Because HSCs are quiescent, gene transfer into these cells has been inefficient, and most approaches have required use of stimulating culture conditions that result in differentiation and loss of multipotency (20). The capacity of lentiviruses to transduce quiescent cells, such as stem cells, offers a potential solution. We have previously developed a method whereby small numbers of hematopoietic stem cells (200–2,000) can be infected ex vivo before transplantation into recipient animals, where they undergo clonal expansion and life-long reconstitution of all hematopoietic lineages (20). This results in life-long propagation of the integrated transgene in all blood cells, leading to significant increases in overall gene expression.
Here, we present a lentiviral system engineered for the sustained expression of normal human AAT together with a tracking “reporter gene.” We target transplantable HSCs to establish a self-renewing stem cell source of circulating cells expressing both transgenes. The approach presented may also be useful for laboratory investigations requiring the systemic secretion of anti-proteases, cytokines, or other transgenes relevant to the pathogenesis of a variety of lung diseases.
Lentiviral constructs utilized the third generation, self-inactivating, replication incompetent lentiviral backbone vector originally published as pHR′ (21) and subsequently modified into the “pHAGE” vector (22), a generous gift of Dr. Richard C. Mulligan (Harvard Medical School, Boston, MA). The pHAGE vector was modified for dual transgenesis as follows: cDNA encoding a variant of the red fluorescent protein adapted from Discosoma sp. (DsRed-Express; Clontech, Mountain View, CA) was amplified by PCR attaching NotI and BamH1 restriction sites to 5′ and 3′ ends, respectively. This amplicon was cloned into the pHAGE backbone in the first gene expression position by ligation to NotI/BamH1 cohesive ends. Next, enhanced green fluorescence protein (GFP; Clontech) cDNA was generated by PCR attaching NdeI and ClaI sites to the 5′ and 3′ ends, respectively, for ligation into the second gene position of pHAGE. Immediately upstream of the dsRed or GFP ATG start site, the indicated promoter fragment (cytomegalovirus [CMV], 584 bp; phosphoglycerate kinase [PGK], 464 bp; ubiquitin C [UBC], 397 bp; or elongation factor 1 α [EF1α], 228 bp ) was inserted by standard cloning techniques as illustrated in Figure 1. For bicistronic vectors, the internal ribosome entry site (IRES) from the encephalomyocarditis virus was inserted (Figure 1; sequences available for download at www.kottonlab.com) immediately upstream of the second cistron's ATG start site.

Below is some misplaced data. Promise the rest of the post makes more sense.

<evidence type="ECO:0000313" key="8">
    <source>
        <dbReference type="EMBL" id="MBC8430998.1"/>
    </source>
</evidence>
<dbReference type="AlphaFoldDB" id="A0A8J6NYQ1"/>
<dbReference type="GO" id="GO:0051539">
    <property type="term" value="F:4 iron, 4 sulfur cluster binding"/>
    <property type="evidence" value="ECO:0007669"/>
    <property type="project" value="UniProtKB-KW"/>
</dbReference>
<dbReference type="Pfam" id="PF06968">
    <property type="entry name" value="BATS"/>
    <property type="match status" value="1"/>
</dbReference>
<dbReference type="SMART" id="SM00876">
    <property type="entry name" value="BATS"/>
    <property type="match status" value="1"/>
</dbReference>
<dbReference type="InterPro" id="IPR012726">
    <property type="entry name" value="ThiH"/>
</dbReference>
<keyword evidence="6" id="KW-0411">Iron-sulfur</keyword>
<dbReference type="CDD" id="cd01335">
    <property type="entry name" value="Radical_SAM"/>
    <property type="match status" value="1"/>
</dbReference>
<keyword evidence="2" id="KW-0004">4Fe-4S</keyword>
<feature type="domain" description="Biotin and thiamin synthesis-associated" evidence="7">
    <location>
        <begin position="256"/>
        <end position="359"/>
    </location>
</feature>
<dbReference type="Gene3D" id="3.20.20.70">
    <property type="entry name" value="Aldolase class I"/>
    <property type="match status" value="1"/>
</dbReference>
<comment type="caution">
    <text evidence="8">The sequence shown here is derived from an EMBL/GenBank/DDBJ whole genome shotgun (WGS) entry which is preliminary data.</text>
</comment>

Lentiviral constructs for human AAT expression were generated using full-length (1,257-bp) human AAT (hAAT) cDNA cloned from the c-AT plasmid, a generous gift of Drs. Terry R. Flotte and Sihong Song (University of Florida, Gainesville, FL; Figure 1) (8). PCR was used to add NotI and BglII restriction sites upstream and downstream of the 5′ hAAT ATG start site and 3′ TAA stop site, respectively. This amplicon was ligated into the first gene position of the indicated single or dual transgenesis pHAGE, lentiviral construct (Figure 1) by standard directional cloning into compatible NotI and BamH1 sites.
Vesicular stomatitis virus (VSV) pseudotyped lentivirus was generated by quintuple transfection of 293T cells with the lentiviral backbone construct together with four helper plasmids encoding the viral genes Gag-Pol, Tat, Rev, and VSV-G (20, 21). Cell supernatants containing virus were concentrated by centrifugation (90 min; 48,960 × g). Titers of fluorochrome-expressing lentiviruses were calculated as “293-transducing units” per ml (TU/ml) based on flow cytometry of infected 293 cells. Titers of viruses lacking a fluorochrome were determined by p24 enzyme-linked immunosorbent assay (ELISA) kit (Cell Biolabs, San Diego, CA) according to the manufacturer's instructions and equivalent TU/ml were calculated.